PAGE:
To date, a total of fourteen patients with jaw implants have been evaluated and twelve have undergone treatment at the EHC-D. The presenting complaint for all except one was severe chronic pain. However, end organ disease was also a part of their clinical picture as well as immunological disorders that were not evident before TMJ alloplastic implantation. A multisystem disease complex is evident and consistent with immunological and nonimmunological detoxification and deregulation problems similar to patients with other types of implants who have presented at EHC-D. The clinical pattern is also similar to patients with chemical sensitivity without implants. Treatment patterns were also similar.


Case 1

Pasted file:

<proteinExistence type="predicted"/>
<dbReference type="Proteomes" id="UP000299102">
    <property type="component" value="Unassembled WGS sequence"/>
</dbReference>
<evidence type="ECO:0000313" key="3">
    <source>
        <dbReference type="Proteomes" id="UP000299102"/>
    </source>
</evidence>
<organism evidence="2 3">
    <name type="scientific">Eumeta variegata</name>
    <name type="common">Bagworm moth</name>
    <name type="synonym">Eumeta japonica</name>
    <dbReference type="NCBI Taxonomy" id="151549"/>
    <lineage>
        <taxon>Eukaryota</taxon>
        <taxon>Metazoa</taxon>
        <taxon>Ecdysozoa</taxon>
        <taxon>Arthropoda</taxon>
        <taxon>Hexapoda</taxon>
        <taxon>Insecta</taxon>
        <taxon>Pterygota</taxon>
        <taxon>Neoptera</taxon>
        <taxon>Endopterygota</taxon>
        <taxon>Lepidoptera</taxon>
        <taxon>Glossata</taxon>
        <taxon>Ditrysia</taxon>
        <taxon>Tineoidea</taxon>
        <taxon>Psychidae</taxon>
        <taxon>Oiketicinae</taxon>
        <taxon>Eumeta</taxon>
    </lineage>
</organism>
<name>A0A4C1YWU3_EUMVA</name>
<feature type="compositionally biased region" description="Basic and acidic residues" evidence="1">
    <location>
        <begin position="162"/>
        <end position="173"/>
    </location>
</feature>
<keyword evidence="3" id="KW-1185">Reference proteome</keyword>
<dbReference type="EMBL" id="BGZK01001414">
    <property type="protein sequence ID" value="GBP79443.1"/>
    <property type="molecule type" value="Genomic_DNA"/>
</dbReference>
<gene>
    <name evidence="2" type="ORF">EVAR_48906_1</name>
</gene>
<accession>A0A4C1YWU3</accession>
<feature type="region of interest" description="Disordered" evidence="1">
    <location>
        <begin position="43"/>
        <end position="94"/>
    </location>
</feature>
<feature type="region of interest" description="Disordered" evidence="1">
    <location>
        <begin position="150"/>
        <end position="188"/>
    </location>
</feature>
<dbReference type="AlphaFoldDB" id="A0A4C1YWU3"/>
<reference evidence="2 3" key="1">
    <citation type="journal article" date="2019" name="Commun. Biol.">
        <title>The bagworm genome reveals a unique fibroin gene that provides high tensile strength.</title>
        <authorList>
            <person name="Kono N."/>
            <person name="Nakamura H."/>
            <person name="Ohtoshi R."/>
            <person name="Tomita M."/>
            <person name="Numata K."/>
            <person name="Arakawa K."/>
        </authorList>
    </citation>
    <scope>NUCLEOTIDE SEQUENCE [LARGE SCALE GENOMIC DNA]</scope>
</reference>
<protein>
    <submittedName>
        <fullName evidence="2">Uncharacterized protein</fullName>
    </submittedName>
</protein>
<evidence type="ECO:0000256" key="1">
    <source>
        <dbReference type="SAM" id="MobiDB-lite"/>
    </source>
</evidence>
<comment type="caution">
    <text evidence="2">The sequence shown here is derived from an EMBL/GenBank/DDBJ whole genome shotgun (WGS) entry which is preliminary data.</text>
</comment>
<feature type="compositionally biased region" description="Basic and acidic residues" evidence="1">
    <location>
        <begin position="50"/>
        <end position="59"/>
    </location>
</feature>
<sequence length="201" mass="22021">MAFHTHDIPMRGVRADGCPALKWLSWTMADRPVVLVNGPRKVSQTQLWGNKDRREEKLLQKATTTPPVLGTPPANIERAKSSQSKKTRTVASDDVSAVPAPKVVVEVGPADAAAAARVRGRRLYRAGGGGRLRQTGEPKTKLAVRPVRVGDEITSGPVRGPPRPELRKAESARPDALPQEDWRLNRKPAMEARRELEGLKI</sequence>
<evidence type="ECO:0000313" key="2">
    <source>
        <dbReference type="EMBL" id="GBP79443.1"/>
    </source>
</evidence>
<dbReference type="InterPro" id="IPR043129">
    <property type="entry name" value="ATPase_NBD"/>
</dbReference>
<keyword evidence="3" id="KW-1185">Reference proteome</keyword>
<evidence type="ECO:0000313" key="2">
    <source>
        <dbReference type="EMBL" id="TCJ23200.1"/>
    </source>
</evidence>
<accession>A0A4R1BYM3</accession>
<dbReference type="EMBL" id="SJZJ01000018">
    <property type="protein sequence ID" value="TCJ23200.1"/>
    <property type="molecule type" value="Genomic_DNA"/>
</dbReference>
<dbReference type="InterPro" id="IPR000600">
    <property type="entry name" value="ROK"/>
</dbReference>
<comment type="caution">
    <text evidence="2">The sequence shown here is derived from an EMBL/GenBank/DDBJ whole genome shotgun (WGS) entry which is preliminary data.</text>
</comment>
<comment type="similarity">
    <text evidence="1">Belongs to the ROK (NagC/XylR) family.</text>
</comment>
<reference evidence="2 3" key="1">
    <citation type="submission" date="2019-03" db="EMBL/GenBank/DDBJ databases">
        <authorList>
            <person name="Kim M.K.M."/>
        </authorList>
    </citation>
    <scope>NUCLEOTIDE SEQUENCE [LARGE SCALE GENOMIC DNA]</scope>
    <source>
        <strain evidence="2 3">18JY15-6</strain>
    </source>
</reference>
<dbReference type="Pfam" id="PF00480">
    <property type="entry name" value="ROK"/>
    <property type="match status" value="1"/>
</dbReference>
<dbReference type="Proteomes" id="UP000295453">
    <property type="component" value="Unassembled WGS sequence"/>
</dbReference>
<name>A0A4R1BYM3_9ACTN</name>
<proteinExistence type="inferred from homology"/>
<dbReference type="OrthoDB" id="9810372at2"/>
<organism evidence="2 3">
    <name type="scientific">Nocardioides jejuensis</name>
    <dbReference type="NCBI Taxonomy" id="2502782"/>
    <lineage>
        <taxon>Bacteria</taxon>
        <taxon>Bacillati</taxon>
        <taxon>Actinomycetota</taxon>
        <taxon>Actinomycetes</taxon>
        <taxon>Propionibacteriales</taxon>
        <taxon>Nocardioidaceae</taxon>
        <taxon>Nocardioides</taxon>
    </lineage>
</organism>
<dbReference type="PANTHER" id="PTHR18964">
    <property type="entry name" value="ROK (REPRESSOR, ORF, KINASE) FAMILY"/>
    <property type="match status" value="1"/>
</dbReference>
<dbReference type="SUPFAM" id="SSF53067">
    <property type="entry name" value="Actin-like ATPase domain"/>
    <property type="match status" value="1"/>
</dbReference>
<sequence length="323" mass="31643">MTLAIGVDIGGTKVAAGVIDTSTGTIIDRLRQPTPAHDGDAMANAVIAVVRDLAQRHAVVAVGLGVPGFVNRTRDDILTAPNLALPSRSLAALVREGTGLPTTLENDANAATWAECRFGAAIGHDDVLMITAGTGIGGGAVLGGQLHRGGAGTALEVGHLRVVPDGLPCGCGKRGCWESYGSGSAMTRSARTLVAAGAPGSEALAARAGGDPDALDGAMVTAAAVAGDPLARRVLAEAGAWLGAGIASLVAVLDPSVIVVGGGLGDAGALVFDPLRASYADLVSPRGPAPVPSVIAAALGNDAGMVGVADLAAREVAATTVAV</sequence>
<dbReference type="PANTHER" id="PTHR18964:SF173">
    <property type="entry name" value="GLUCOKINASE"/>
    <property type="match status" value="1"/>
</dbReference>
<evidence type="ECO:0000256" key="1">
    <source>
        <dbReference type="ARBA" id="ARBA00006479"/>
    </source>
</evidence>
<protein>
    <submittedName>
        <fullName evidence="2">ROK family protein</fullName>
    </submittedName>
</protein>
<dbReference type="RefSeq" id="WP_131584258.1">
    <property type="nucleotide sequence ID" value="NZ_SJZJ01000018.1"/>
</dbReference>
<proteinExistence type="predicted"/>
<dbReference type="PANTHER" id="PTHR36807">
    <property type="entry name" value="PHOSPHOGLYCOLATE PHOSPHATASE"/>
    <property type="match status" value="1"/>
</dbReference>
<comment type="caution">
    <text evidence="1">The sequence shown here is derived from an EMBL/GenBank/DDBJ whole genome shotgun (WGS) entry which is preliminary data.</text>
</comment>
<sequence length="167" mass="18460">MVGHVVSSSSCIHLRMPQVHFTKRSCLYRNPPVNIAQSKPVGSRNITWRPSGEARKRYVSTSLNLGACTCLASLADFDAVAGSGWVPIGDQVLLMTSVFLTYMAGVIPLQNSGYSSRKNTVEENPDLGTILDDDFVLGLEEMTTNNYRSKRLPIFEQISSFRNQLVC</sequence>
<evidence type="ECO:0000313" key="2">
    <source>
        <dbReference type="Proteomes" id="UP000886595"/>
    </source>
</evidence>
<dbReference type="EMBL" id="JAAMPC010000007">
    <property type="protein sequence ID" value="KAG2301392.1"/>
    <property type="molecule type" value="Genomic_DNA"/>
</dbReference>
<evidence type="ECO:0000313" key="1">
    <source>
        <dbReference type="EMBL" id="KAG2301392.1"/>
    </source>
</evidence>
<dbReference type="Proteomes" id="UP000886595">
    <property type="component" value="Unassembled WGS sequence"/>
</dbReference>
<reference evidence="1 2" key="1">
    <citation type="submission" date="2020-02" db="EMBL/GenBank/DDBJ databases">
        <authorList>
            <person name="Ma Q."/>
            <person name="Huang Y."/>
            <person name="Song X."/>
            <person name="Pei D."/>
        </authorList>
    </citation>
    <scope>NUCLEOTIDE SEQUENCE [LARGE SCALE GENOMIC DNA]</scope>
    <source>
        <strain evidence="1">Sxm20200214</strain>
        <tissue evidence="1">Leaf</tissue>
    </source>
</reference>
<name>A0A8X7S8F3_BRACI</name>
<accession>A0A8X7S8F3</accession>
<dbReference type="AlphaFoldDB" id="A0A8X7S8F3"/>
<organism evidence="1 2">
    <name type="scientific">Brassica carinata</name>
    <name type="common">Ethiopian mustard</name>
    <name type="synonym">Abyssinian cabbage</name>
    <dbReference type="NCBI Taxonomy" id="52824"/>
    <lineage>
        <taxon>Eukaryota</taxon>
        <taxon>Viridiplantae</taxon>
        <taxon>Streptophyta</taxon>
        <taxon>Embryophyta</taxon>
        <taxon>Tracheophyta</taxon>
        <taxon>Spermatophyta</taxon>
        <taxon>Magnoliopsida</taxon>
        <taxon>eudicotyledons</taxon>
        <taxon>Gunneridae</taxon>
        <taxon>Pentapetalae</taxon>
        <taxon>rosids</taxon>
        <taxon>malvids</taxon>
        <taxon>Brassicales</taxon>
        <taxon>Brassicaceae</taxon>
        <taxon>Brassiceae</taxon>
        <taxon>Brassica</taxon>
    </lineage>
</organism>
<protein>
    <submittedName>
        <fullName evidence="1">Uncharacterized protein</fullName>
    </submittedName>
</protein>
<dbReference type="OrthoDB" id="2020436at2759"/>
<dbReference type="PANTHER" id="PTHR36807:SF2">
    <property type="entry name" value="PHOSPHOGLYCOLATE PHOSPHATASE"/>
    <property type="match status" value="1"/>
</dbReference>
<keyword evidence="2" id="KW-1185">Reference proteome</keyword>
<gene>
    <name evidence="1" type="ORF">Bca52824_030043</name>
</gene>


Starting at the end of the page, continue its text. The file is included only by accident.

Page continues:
A 55-year-old self-referred female physician was first seen at EHC-D in April 1994 with the chief complaint of severe chronic pain in her head, face, left side of neck, shoulder, arm and back. A burning type of pain was also noted in her neck, shoulder and back. Three different types of pain had been diagnosed previously at a pain management center and consisted of myofacial, cervical radiculopathy and sympathetic mediated pain. Various pain medications including Phenoxybenzamone hydrochloride, Mexilitine hydrochloride, tricyclic antidepressants and anti-epileptics as well as short doses of steroids were used in an attempt to control her pain with little success, and the side effects of medication necessitated their discontinuation. Her present medications were Lorazapam, Acetaminophen with caffeine and butalbitai, occasional Meperidine hydrochloride, Lisinopril and Estradiol. Six months before evaluation, labile hypertension, pedal edema, petechiae, decreased renal output, ataxia, short-term memory loss and problems concentrating had developed.